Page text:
Everything in moderation: OR, Something will eventually kill me anyway.
I'm not an all-or-nothing person when it comes to food. I wouldn't last a day on any extreme diet. I'd rather have a little of something than never have it at all. I also have two physical vices: caffeine, and artificial sweeteners. I rarely drink, have never smoked, and generally take good care of myself, so I refuse to feel guilty about coffee, tea and Coke Zero. After all, marathon runners on organic diets drop dead every day.

Either bring your own drink, or know where you can get one.
I have excessive hydration needs, so this is just common sense. If Mattel ever made a Barbie of me, it would have a little tumbler or McAlister's cup in its hand.

Be kind, for everyone you meet is fighting a hard battle.
Plato's words, not mine. I've learned firsthand that you NEVER REALLY know what someone is going through. They might be in a painful situation that you have no clue about. I don't always succeed, but I try to remember this when dealing with rude, hurtful, or annoying people. Or when friends or acquaintances seem "off" for no obvious reason. Some people are inherently jerks, but usually, there's something behind bad or weird behavior.


What are some of your commandments?

4 comments:

  1. Great list! I like the "Everything in moderation: OR, Something will eventually kill me anyway" one. My philosophy exactly.

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  2. These are really great! I keep hearing great things about "The Happiness Project" maybe I should pick it up!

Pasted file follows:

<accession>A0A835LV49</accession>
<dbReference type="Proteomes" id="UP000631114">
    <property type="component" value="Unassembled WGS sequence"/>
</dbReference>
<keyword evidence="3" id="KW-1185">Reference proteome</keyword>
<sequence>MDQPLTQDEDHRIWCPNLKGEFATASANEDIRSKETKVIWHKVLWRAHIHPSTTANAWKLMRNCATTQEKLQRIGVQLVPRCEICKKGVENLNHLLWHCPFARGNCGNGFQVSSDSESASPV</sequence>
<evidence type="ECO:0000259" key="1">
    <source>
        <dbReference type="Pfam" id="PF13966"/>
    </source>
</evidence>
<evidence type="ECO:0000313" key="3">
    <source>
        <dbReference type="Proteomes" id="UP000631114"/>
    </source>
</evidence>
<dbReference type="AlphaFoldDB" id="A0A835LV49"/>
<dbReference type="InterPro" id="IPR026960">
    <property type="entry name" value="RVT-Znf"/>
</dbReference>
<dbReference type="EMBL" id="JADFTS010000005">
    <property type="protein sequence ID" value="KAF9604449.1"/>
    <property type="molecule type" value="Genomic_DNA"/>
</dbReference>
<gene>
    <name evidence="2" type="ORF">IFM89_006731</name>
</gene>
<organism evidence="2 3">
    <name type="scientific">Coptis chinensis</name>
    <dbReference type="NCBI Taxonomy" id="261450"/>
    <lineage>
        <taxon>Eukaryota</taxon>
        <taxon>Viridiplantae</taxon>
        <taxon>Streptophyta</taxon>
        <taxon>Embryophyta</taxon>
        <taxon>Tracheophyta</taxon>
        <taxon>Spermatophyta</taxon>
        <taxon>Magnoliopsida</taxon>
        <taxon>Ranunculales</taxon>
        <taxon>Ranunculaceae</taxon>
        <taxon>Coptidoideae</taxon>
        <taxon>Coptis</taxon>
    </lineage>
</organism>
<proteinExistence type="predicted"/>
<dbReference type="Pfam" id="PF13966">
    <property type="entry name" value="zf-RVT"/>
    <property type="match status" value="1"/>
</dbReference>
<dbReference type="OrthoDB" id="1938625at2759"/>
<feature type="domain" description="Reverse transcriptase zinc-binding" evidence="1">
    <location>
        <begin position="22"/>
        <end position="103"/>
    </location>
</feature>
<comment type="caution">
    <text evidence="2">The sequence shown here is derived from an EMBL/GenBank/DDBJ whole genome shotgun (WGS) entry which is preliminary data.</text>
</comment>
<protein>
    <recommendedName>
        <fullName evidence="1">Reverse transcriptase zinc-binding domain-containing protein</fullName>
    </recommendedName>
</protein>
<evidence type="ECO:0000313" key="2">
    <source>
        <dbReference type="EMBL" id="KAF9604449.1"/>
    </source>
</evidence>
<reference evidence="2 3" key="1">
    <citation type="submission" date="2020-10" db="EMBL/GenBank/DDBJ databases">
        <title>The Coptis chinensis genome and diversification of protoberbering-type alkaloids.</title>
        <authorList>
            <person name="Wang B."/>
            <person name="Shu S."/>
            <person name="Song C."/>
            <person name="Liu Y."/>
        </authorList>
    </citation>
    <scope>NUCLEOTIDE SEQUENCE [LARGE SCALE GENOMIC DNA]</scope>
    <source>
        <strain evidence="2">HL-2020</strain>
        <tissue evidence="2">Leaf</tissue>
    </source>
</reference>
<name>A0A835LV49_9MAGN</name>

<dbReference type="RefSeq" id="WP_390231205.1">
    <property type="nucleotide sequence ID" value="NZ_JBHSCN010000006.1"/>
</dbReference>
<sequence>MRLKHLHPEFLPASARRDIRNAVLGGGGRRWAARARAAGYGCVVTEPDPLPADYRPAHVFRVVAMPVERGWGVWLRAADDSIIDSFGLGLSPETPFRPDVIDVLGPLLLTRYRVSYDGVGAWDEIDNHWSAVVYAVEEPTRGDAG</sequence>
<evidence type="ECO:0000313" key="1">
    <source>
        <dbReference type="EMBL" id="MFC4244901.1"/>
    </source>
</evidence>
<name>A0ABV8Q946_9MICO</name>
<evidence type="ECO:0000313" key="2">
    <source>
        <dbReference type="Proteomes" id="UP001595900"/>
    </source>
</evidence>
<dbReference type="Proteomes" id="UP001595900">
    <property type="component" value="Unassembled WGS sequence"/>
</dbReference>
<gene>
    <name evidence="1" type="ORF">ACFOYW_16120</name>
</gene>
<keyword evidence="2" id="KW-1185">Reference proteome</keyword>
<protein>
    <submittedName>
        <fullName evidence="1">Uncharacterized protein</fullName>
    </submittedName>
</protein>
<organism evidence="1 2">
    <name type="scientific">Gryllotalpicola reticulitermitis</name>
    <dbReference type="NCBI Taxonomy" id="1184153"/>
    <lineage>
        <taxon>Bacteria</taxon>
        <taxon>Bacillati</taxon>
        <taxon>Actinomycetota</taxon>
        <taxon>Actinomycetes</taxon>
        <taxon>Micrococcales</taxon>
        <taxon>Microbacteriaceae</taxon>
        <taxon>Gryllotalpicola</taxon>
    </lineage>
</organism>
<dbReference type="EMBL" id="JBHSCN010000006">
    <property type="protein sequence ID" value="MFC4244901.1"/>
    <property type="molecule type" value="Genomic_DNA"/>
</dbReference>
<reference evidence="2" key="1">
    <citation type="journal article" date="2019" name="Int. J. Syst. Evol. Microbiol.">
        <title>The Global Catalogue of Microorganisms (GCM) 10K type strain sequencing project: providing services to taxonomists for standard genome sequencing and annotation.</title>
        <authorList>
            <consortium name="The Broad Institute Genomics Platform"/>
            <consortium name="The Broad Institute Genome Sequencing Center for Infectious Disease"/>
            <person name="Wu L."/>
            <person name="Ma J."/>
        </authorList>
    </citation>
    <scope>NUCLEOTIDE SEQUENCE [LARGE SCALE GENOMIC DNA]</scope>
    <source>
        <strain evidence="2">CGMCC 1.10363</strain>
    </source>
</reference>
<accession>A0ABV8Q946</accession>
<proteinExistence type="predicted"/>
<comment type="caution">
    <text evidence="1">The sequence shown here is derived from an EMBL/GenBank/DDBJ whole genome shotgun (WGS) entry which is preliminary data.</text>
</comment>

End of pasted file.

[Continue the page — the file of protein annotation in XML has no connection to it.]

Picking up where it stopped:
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  3. Awesome! I like your last line of the "Everything in moderation..." rule. "After all, marathon runners on organic diets drop dead every day." That reminds me of a rule another good friend has. "One day, all the super healthy people are going to feel all stupid, just laying there and dying of nothing." ha. The truth is, nobody gets out of this life alive so the moderation rule is definitely a good one.

    I might have to make my own list. One that immediately comes to me (and sort of goes with your last rule "Be kind, for everyone you meet is fighting a hard battle") is "Milissa...do not take everything so personally." I tend to personalize everything and then my feelings get hurt. That's hard enough in my personal life but it's super hard at work. I'm in sales for heaven's sake. Most people don't like sales people. You would think someone would get used to all the rejection but that's totally NOT true. No matter how long you do this, nobody gets USED TO all that rejection. An old mentor told me one day "You have to stop taking it so personally...you have no idea what is going on in his life...maybe this morning his patient died, maybe his wife said she wanted a divorce, maybe his kid is headed for trouble and he just doesn't know the right thing to do to gently redirect him." And now I try really hard to apply that to work and my personal life. Because another universal truth is everybody's life contains some drama...and different things affect people differently...even if I knew all the details...I may not understand their drama...I may think "well that doesn't seem all that bad" but that's totally not fair of me...everyone has their own drama and their own stressors and my job is to deal with mine as effectively as I can and to be kind to everyone I meet. That's it. I do not have to "take on" anyone else's problems...but I also should not in any way add to someone else's problems either. I guess that is my #1 commandment for life.

    Thanks for sharing this. A lot of food for thought. Maybe I should read that book too.

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  4. I really like all of these!